-- Ethan, http://thekiltedwoodworker.com

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scottb

3648 posts in 2992 days


#7 posted 01-10-2007 04:37 AM

ah… record keeping advice – don’t use my method!... I think something like quicken or quickbooks should take care of you. I’ve looked around for templates for Excel with no luck – not about to design my own. Desining forms just ain’t fun.

Understand what you mean about losing you Acct…. was in the same boat 4-5 years back.

-- I am always doing what I cannot do yet, in order to learn how to do it. - Van Gogh -- http://blanchardcreative.etsy.com -- http://snbcreative.wordpress.com/

View Mark A. DeCou's profile

Mark A. DeCou

1995 posts in 3070 days


#8 posted 01-11-2007 04:37 PM

Great question:
My advice? Find a cheap “night-job” accountant and let them sort out the tax rules. Keep your receipts and sales, collect your sales taxes and file them with your state, and you will have it all. I give my accountant a spreadsheet summary of all of the expenses and the income, and he does the rest, filing all of the taxes for me by e-file. I just sign the form, he does the rest, and it costs me about $200 a year. He even includes my personal income tax forms as well for that price, both state and federal. Much easier than I had worried it would be, and I waste no time reading tax forms, just doing woodworking. If you get what I mean.

In fact, with all of the deductions available to a small business, I wonder why all people don’t have some sort of hobby-business they are running. Cell phones, office space, computer equipment, printer cartridges, show fees, magazine subscriptions, books, tools, hardware, on and on it goes. It sure makes sense for a woodworker if they don’t sell much. I lost money for 3 years while I had a day-job, as I was spending all of my woodworking sales and more on new tools and such. For tools over $300, you will be depreciating them, and let the acccountant figure out how to file the forms.

I was so scared of the accounting that it paralyzed me from going into business for myself for quite a while. I have found now that with the accountant doing the hard work, it isn’t much of an issue for me.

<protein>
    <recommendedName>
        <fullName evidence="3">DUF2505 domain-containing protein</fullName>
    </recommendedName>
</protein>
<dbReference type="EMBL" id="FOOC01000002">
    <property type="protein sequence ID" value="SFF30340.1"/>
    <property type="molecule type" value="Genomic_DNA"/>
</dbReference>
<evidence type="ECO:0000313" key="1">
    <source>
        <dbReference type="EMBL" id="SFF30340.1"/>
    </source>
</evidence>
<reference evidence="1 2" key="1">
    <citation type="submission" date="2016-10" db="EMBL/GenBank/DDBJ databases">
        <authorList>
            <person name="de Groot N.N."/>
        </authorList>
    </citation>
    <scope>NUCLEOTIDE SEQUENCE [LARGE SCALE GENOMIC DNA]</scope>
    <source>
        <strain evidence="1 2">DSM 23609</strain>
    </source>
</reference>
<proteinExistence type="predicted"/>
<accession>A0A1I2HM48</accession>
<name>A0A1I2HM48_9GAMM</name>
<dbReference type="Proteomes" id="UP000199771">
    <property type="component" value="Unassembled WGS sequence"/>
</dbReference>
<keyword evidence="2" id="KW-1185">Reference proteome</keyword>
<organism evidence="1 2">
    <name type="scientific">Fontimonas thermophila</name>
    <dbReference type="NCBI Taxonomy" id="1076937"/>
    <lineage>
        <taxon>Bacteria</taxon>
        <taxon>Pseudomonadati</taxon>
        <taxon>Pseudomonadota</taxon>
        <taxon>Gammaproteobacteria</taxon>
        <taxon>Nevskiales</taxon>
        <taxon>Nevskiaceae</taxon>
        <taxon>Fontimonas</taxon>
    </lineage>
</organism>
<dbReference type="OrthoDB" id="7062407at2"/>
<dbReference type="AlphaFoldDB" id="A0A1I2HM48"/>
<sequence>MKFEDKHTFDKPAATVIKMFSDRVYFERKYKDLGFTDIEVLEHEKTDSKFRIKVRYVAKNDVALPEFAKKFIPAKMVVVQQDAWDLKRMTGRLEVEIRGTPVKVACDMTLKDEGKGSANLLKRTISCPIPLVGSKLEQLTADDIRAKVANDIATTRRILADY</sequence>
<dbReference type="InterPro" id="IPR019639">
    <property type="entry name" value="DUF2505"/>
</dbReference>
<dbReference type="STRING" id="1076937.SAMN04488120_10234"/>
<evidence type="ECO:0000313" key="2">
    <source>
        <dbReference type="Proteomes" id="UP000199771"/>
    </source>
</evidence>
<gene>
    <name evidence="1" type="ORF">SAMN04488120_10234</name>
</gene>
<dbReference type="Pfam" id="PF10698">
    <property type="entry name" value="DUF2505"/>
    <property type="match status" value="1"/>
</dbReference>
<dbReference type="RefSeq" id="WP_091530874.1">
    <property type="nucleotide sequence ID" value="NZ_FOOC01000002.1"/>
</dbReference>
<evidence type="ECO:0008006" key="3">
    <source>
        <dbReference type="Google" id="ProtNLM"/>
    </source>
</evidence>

How to find an accountant? Ask your woodworking pro you volunteer with if he can give you the name of the person he uses. Or, you could ask other small business people you know, they all have accountants I would guess.

-- Mark DeCou - American Contemporary Craft Artisan - www.decoustudio.com

View Dick, & Barb Cain's profile

Dick, & Barb Cain

8693 posts in 2964 days


#9 posted 01-24-2007 03:42 AM

My son is in a business of his own. I asked him how he handles his book work. He has an accountant handle it for him. The time he wasted on his books took him away from his money making opportunities. He said they also know what they’re doing, so they save him money in the end.

-- -** You are never to old to set another goal or to dream a new dream ****************** Dick, & Barb Cain, Hibbing, MN. http://www.woodcarvingillustrated.com/gallery/member.php?uid=3627&protype=1

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scottb

3648 posts in 2992 days


#10 posted 01-24-2007 04:45 AM

I second what Mark said about everyone having a small business of some type. I’ve always got money back every year since I’ve had a small business…. and more since becoming a homeowner.

I’m surprised that your spending so little for someone to handle (what seems to be) so much. I’ve been paying half that just to have my taxes files. I’d gladly drop another 100 to give them my shoebox full of papers, or a list of all the “in and outs” and let me know whats up.

-- I am always doing what I cannot do yet, in order to learn how to do it. - Van Gogh -- http://blanchardcreative.etsy.com -- http://snbcreative.wordpress.com/

View Ethan Sincox's profile

Ethan Sincox

765 posts in 2839 days


#11 posted 01-24-2007 04:53 AM